Sens. Mark Warner, D-Va., and Bob Corker, R-Tenn., are asking Attorney General Eric Holder to clarify his admission last week about whether some financial institutions are too big to prosecute.
"Holder told the Senate Judiciary Committee last week that he has concerns about the size of some institutions and the impact that has on deciding whether to bring criminal charges to court in some cases. Warner and Corker are now requesting more information from the top Justice Department official about his views and the implications for bank prosecutions in the wake of those candid remarks, which sent shockwaves through the financial community," writes American Banker's Victoria Finkle.
"We would first like to understand precisely what you meant by this response," the senators wrote in a March 12 letter, citing Holder's remarks. "It is truly the position of the Department of Justice that some financial institutions are large enough that their management is above prosecution in the case of a serious crime?"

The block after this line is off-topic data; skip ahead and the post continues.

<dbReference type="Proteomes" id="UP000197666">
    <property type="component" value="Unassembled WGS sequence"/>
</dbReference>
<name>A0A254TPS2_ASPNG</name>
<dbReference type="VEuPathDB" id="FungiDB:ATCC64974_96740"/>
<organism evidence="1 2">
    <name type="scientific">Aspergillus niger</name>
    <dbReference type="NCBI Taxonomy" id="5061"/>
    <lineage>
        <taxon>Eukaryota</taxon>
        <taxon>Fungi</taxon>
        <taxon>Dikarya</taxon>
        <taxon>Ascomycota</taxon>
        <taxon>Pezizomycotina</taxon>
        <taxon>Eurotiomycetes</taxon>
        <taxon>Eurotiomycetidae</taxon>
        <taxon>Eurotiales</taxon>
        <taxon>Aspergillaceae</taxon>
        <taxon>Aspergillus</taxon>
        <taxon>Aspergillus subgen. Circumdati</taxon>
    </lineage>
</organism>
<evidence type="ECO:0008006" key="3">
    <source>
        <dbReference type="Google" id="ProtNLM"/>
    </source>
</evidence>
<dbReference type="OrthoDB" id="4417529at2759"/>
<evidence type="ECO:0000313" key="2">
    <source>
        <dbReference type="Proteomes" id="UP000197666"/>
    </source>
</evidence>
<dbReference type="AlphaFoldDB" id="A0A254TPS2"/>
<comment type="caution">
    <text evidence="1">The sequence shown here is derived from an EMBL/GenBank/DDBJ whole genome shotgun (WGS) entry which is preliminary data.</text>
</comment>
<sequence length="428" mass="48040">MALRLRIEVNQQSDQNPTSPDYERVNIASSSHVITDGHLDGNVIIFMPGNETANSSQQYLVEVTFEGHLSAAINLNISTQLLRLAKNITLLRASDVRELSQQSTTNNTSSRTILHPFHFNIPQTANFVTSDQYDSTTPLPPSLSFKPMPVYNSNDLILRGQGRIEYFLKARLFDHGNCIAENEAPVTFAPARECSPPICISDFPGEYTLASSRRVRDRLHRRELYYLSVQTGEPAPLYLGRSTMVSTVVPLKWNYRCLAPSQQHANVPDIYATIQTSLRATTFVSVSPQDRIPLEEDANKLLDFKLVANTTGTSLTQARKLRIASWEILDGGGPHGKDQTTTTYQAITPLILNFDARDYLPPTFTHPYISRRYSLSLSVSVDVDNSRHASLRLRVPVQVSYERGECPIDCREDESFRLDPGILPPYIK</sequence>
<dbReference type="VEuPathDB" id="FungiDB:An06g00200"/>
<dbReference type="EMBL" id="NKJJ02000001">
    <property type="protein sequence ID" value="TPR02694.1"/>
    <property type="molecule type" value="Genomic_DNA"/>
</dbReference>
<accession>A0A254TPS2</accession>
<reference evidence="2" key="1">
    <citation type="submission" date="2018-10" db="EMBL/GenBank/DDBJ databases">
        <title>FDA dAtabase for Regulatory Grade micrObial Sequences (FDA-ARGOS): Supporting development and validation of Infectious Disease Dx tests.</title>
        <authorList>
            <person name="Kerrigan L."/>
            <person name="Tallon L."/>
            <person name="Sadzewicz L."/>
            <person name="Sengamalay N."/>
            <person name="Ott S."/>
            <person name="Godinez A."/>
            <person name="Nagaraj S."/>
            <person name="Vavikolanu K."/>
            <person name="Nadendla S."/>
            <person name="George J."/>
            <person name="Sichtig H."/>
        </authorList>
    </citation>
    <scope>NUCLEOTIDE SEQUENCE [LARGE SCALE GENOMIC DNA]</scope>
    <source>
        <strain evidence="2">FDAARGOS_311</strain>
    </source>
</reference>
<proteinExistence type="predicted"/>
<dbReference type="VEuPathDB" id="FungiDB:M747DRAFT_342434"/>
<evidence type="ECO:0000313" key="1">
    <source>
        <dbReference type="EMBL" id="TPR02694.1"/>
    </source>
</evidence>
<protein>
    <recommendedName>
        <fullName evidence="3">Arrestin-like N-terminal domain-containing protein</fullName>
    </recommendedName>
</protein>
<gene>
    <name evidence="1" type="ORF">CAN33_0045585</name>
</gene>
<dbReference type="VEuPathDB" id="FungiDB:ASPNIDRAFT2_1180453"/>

In the letter, Warner and Corker added that the 2010 Dodd-Frank reform law was supposed to fix the problem of "too big to fail" institutions by providing measures to wind down large banks in times of crisis.
"The intent of the Dodd-Frank reform legislation was to create a regulatory infrastructure that prevents economic damage from the failure of any systemically important institution. If you believe that major impediments to this objective remain or somehow hinder the ability of the Justice Department to pursue criminal prosecutions, we would expect you to clearly articulate your concerns so that we or the appropriate regulators can immediately address them," the letter says. "If the administration believes that the orderly liquidation process is insufficient in some respect, then the administration and Congress should address any necessary changes right away to ensure that no institution is 'too big to jail.'"
For the full piece see "Warner, Corker Ask Holder to Clarify 'Too Big to Jail' Remarks" (may require subscription).